A six-month, $7.5 million revitalization at Holland College's Tourism and Culinary Centre, home to the Culinary Institute of Canada, is now complete.

It's a complete redesign which includes a state-of-the art butchery, a cold cuisine production kitchen, 
and more than $1.8 million in new and emerging technologies and equipment. 

"The building was basically taken down and the new facility put up and really nothing is where it was before," explained Austin Clement, the school's program manager.

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Students have been busy getting familiar with the new equipment before opening day next week. (Tom Steepe/CBC)

"It's a new interface for students. Much more front and centre with customers, building interpersonal skills that they wouldn't have hidden behind a wall, being face-to-face, a huge technology integration, the latest and greatest technologies, but not throwing away the fire and steel that's always been our DNA."

'It's awesome for us'

The dining room, first floor banquet, and marché areas have been also redesigned to represent modern food service operations. 

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Patrons will be able to watch as their meal is being prepared in the open-concept kitchens. (Tom Steepe/CBC)

Like other top culinary schools, there will be glass walls for customers to see production in the kitchen.

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The redesign includes a state-of-the-art butchery and cold cuisine production kitchen. (Tom Steepe/CBC)

"It puts the pressure on us which makes us work that much harder," said Helena Stepanian, a second-year student at the school. "Letting them see it, it kind of lets them see what it actually looks like to work in a kitchen, it's awesome for us. We all enjoy it, we're all here because we love it."

'All about being challenged'

"It's all about being challenged knowing that you're being watched," added Clement. "The students will learn to be more tidy, be more efficient, be more professional, develop interpersonal skills around managing stress, time management, all the things that eventually become important when you become a chef."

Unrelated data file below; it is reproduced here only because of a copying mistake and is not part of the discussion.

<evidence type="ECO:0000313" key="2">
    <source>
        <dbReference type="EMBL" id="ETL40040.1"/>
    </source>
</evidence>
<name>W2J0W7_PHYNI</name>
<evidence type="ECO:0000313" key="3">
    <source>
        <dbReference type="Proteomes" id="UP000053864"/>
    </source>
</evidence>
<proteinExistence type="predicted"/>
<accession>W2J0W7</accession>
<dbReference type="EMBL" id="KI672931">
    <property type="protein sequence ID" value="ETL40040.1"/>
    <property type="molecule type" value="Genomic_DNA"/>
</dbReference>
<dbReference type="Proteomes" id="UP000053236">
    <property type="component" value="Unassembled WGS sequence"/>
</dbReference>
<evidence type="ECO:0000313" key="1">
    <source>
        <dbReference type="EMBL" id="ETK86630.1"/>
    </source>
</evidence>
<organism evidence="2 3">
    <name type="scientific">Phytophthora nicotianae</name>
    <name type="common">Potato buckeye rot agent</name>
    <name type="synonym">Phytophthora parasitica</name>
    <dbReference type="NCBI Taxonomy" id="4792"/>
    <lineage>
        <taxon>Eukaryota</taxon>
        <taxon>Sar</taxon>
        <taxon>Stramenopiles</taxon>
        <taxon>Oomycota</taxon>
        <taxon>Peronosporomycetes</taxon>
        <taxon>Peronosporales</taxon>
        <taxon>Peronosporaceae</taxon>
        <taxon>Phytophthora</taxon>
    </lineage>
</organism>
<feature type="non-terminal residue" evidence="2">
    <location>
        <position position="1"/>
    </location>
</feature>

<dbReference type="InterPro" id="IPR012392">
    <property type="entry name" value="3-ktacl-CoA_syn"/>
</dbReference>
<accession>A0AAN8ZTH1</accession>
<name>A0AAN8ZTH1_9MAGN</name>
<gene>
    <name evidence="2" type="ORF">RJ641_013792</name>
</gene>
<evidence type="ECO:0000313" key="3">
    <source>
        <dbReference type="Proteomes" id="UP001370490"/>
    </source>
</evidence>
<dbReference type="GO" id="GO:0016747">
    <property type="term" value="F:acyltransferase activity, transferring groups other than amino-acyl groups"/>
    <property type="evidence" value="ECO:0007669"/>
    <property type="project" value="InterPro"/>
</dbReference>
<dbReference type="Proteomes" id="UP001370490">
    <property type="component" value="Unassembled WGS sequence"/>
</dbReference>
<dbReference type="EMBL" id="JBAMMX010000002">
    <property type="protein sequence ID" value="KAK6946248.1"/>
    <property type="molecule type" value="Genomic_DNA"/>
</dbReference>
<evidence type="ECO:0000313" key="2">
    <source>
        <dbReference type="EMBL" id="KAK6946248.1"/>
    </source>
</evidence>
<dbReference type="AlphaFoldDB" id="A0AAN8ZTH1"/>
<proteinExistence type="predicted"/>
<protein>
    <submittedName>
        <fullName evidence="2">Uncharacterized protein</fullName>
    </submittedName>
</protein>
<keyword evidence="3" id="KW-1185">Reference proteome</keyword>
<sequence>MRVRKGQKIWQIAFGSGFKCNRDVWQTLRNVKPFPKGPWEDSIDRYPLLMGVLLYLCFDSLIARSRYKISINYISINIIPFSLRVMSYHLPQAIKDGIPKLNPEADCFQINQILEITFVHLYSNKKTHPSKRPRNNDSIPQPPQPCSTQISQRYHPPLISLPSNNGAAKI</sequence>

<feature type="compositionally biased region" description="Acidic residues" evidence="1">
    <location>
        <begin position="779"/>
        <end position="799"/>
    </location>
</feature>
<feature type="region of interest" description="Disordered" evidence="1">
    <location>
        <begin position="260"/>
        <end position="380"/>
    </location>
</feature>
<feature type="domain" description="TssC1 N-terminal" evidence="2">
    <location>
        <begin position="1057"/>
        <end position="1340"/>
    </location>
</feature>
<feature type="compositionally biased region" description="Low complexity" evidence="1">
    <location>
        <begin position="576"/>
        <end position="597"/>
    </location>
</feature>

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A variety of meal options will be available to guests downstairs at one of three different resturants. (Tom Steepe/CBC)

A new grab and go will be located in the lobby of the main floor. 

"What diners or guests will see is really a brand new look for us," said Clement. "A much more modern, much more contemporary approach to food service, which is effective with what's happening in industry. 

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Almost 2,500 square feet have been added to the former Lucy Maud Dining Room. (Tom Steepe/CBC)

"We promised people that they would not recognize the place and that is very true," added Clement. "The feel of the building, the access to the students, the flavour of the food even is going to be very, very different and I'm looking forward to seeing how the customers react. I've seen how the students react, they're just blown away, I hope the folks that come visit us will feel the same way."

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The new dining room will open to staff and students next Wednesday and the public Nov. 17. (Tom Steepe/CBC)

The dining room and marché servery will be open to staff and students next Wednesday and will begin serving the public beginning Friday, Nov. 17.